The recent diagnosis of 10 cases of Legionnaires’ disease in San Antonio, Texas, has prompted health officials to investigate whether the cases share a common source.
The 10 cases were diagnosed within the past two months at two hospitals on San Antonio’s north side, prompting the concern, officials said.
Two of the 10 patients have died, although one death involved a patient suffering from advanced colon and lung cancer. The youngest of the patients was 50 years old, and all had some medical condition that weakened their immune system.
“We’re looking to see if there’s some sort of commonality,” said Roger Sanchez, an epidemiologist with the Metropolitan Health District.
Legionnaires’ disease is a bacterial pneumonia that is fatal in about a third of cases. Healthy people generally are not at risk. The disease is spread by inhaling contaminated droplets from sources such as shower heads, hot tubs or patio mist sprayers. The bacteria is also found in nature.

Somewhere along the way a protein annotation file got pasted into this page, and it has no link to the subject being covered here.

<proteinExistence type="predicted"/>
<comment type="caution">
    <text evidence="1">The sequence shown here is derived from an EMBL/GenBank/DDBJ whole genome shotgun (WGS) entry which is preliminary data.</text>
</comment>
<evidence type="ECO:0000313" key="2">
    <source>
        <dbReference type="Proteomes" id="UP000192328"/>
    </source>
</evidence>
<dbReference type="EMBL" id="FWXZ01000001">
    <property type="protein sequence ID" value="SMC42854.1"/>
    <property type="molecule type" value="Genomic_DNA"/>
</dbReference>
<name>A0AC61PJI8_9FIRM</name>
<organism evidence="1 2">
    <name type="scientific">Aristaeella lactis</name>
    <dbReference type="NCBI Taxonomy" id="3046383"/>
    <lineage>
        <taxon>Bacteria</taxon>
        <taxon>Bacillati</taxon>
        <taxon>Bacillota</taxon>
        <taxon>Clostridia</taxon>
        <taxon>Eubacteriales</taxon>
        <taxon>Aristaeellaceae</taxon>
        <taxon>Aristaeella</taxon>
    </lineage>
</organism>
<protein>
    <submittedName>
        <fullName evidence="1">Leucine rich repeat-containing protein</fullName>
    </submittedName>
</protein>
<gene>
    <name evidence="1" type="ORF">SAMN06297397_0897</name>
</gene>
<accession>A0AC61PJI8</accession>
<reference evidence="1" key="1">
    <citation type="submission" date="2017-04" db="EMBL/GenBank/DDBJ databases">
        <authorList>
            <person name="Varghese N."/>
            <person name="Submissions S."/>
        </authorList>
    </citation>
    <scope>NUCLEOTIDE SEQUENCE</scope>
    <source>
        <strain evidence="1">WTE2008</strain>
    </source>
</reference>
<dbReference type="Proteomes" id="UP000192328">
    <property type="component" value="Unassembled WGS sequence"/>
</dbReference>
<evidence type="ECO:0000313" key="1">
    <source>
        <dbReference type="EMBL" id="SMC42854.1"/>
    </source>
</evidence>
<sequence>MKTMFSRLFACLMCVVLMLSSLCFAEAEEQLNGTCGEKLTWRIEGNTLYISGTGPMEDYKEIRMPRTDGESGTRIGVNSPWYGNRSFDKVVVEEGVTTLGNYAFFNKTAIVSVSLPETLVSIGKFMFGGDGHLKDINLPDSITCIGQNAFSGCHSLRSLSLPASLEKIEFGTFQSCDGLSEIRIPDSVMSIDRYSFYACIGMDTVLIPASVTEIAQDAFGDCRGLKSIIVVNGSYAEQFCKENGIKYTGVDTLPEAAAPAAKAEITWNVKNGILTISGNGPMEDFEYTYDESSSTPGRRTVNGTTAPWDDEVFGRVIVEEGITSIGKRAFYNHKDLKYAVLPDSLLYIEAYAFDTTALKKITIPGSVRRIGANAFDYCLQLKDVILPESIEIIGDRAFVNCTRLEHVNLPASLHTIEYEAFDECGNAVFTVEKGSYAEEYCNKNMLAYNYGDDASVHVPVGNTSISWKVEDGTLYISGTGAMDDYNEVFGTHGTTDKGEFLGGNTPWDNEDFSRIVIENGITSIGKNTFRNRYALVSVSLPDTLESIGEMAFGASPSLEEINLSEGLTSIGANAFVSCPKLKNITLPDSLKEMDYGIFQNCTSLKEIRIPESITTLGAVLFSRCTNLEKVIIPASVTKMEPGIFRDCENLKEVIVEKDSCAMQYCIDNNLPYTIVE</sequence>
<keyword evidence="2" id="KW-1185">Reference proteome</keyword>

Thousands of people nationwide are hospitalized with Legionnaires’ disease each year, although the bacteria can also cause a milder illness with cold-like symptoms called Pontiac fever. Both illnesses are treated with antibiotics.
The health district is leading the investigation with help from the state and a team from the Centers for Disease Control and Prevention, which arrived this week.
Dr. Sandra Guerra-Cantu, regional medical director with the Texas Department of State Health Services, said it’s possible that the 10 cases are not related.
“At this point we don’t know for sure that there is a common exposure,” she said. “Even if we find a common exposure, usually it’s easily corrected. I wouldn’t want the public to panic about this.”
The investigators will be working with patients to determine the possible sources of exposure.
“Anywhere the investigation will lead us that more than one person lists as a possible exposure, we’ll investigate further,” Guerra-Cantu said.
The disease was named for an outbreak at the 1976 American Legion conference in Philadelphia. A San Antonio outbreak in 1996 included 16 people but the source was never determined, Sanchez said.
Information from: San Antonio Express-News,
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